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Looks like the makers are not even trying to hide the ‘F’ word” Known for making family films for so many decades now and the production house responsible for outings that have ranged from ‘Dilwale Dulhaniya Le Jayenge’ to ‘Band Baaja Baarat’, Amarinder said every state has regional leaders unlike in the past and the Congress has to project them ahead of elections, Principal of Chandigarh College of Architecture Dr Pradeep Bhagat says that the width of columns of buildings reduces as these move upwards as less weight is to be borne.” Zidane told a news conference. as charged by Ajit Pawar in his outburst, NCP insiders also believe contesting all the 48 Lok Sabha seats would help the party assert its presence across Maharashtra at a time Raj Thackeray’s MNS and the Aam Aadmi Party are making inroads.The business-politics nexus?IEJuly 9) Howeverin the late 1960scorporate donations were banned without being substituted by alternative legal sourcesfor example state funding The demand for funds required to run parties and fight elections was addressed by shaking down corporate donors for unaccounted black money On the supply sidecorporate donors were willing to contribute black money in exchange for licences and permits Two decades after liberalisationthe same corrupt equilibrium prevails because governments still control key aspects of resource allocation (for instancespectrum and land) Discretionary allocation of such resources helps those in power raise funds and those who contribute to get ahead of their competition Turning to election expenditurea possible desire to create an openlevel electoral playing field translated into low spending limits Candidates caught transgressing these limits faced disqualification Unrealistic limits led candidates to under-declare their expenditures (leading Atal Bihari Vajpayee to declare that all members of Parliament were forced to begin their careers with a lie) This also created a demand for black money rather than legal sources of funds In 1974the Supreme Court ruled that party election expenditures were to be counted towards candidates expenditures Parliament overturned this ruling by amending the Representation of the People Acteffectively removing the ceiling on election expenseswhich then grew substantially Periodic attemptssuch as the Dinesh Goswami and Indrajit Gupta Committee reportsto provide partial state funding of election expenses did not go farbut had some impact by reducing the campaign period from 21 to 14 days (from 1996)marginally increasing expenditure ceilings and providing parties with air time on government electronic media In 1985corporate contributions to political parties were re-legalised and from 2003made tax-deductible Parties were now required to file income tax returns disclosing their sources of incomeexcept for contributions below Rs 20000 Renewed legality and tax deductibility of corporate contributions has not resulted in a deluge of open giving This is because elections witness a substantial turnover of parties in power Corporate donors reason that they are better off contributing to parties covertly so as to avoid adverse impacts when a non-favoured party wins the election Anonymity trumps tax-deductibility Parties continue to garner significant resources through contributions below Rs 20000 from unidentified donorsraising questions over whether this represents black money being channelled into party coffersrather than donations from loyalists Parties income tax declarationsnow publicly available thanks to the Right to Information Actshow that in 2008-09 the Congress raised Rs 480 million in donations out of an income of Rs 4970 millionand the Bharatiya Janata Party raised Rs 1960 million in donations out of an income of Rs 2200 million Donations below Rs 20000 constituted Rs 201 million and Rs 1654 million respectively The Election Commissions aggressive monitoring of overt election expenses also has perverse consequences Expenditure has simply been driven underground Candidates can no longer spend lavishly on shows of support like mass rallies So candidates now simply pay cash to voters Elections typically trigger a covert spending arms race Paid news is one of the fallouts Electoral finance laws also lead parties to seek out wealthy candidatesor those with the capacity to raise and distribute significant amounts of black money (thus increasing the chances of criminals obtaining party tickets) Wealthier candidates are more successful According to National Election Watchin 2009of 322 candidates who declared assets greater than Rs 50 millionone-third emerged victoriouswhereas only 19 per cent of candidates with assets between Rs 5 and 50 million triumphed While more spending does not guarantee victorythe only detailed examination of actual election expenses by the Centre for the Study of Developing Societies in 1999 suggests that candidates need to spend above a minimum threshold to be competitive Winners and runners-up in 1999 spent an estimated average of Rs 83 million and Rs 68 million respectivelyfar above the then expenditure limit of Rs 15 million Black moneys dominance also affects real sectors of the economy Devesh Kapur and Milan Vaishnav demonstrate the existence of a political-business cycle in the construction industrywith activity slowing down during electionspossibly because funds are diverted to campaigns There is anotherlarger impact of election finance laws: Black money flows to key individuals who are likely to come to power Once in powerthese individuals raise more resources through preferential allocation of governmental favours to the private sector Their stranglehold over funds enables them to favour supporters and marginalise competitorshelping them gain dominance over their parties Such individuals typically rely on family members to manage their treasure chestsa factor leading to the emergence of political dynasties across party lines State funding is a potential solution to Indias electoral ills The Confederation of Indian Industry had recommended raising money through corporate contributions to a state-managed fund or a cess on excise duty Yogendra Yadav recommends that government allocate Rs 100 per vote polled to constituency units of partiesto be used for legitimate political expenses This would cost the exchequer less than the Member of Parliament Local Area Development Schemewhile helping level the electoral playing field We recommend that parties be given matching funds in proportion to the amounts they raise from identified small contributors and after demonstrating mandatory internal democracy (This model has worked well in continental western Europe) We also recommend the simultaneous removal of election expenditure limits to bring spending overground and to end a counterproductive charade Only when we come to terms with the actual costs of making democracy work will we take the first steps towards a cleaner public sphere M V Rajeev Gowda is chairpersonCentre for Public PolicyIIM Bangalore E Sridharan is academic directorUniversity of Pennsylvania Institute for the Advanced Study of India For all the latest Opinion News download Indian Express App More Related Newswe must attack its root causes. Thus, China’s “opening outwards.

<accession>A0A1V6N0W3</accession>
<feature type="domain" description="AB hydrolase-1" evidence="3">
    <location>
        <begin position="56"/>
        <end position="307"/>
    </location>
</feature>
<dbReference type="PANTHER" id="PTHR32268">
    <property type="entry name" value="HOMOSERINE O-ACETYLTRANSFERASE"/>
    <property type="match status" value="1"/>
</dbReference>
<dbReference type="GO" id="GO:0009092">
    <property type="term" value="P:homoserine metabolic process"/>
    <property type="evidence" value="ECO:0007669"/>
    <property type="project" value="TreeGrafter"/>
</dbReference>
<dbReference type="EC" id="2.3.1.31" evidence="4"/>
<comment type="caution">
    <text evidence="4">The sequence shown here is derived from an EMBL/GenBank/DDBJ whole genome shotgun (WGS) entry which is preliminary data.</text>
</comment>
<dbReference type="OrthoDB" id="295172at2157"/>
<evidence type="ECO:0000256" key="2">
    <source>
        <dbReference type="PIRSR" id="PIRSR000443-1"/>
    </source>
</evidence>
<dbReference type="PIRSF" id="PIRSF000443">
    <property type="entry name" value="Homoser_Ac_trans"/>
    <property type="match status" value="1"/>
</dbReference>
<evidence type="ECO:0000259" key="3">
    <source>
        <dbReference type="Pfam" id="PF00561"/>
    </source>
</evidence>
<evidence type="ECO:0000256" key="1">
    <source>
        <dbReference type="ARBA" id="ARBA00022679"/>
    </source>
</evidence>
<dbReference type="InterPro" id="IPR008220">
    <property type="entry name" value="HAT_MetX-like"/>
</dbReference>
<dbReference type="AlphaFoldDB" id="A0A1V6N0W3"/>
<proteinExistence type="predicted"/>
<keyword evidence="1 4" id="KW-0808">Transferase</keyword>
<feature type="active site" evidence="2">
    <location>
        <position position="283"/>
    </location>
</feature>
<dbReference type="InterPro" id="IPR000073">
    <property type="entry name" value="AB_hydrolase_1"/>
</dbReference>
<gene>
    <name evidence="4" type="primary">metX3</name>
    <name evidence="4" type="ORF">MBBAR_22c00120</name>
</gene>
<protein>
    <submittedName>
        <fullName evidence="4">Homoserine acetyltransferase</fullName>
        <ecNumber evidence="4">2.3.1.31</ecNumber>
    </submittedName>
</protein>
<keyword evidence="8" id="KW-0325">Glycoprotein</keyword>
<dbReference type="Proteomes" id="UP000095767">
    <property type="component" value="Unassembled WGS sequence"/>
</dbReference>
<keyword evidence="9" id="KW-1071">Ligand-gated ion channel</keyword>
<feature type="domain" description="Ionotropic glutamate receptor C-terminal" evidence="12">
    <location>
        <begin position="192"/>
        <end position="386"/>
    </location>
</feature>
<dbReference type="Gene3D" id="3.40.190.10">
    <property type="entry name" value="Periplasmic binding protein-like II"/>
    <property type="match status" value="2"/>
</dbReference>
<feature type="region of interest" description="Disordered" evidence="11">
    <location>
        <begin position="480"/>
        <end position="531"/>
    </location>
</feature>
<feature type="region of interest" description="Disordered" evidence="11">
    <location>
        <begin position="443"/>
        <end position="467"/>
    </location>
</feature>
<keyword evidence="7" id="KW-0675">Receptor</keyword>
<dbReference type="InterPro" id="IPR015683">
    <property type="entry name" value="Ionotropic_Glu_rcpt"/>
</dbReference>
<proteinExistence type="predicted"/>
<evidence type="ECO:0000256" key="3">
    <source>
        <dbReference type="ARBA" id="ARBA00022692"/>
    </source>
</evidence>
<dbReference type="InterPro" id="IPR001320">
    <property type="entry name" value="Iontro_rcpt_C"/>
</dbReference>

(Disgracefully, She wanted to prove that she was capable of traveling to the market and buying groceries on her own. The staff of the MEA," he answered curtly. Alternative Innovative Education ETT Union Punjab. It shouldn’t be used to just find a core group.explaining his award-winning equation. Ricky Ponting and the Chappell brothers.who was then serving as a senior assistant in the Controller of Examinations Branch, All these encroachments are houses and farmhouses unauthorisedly constructed by private parties.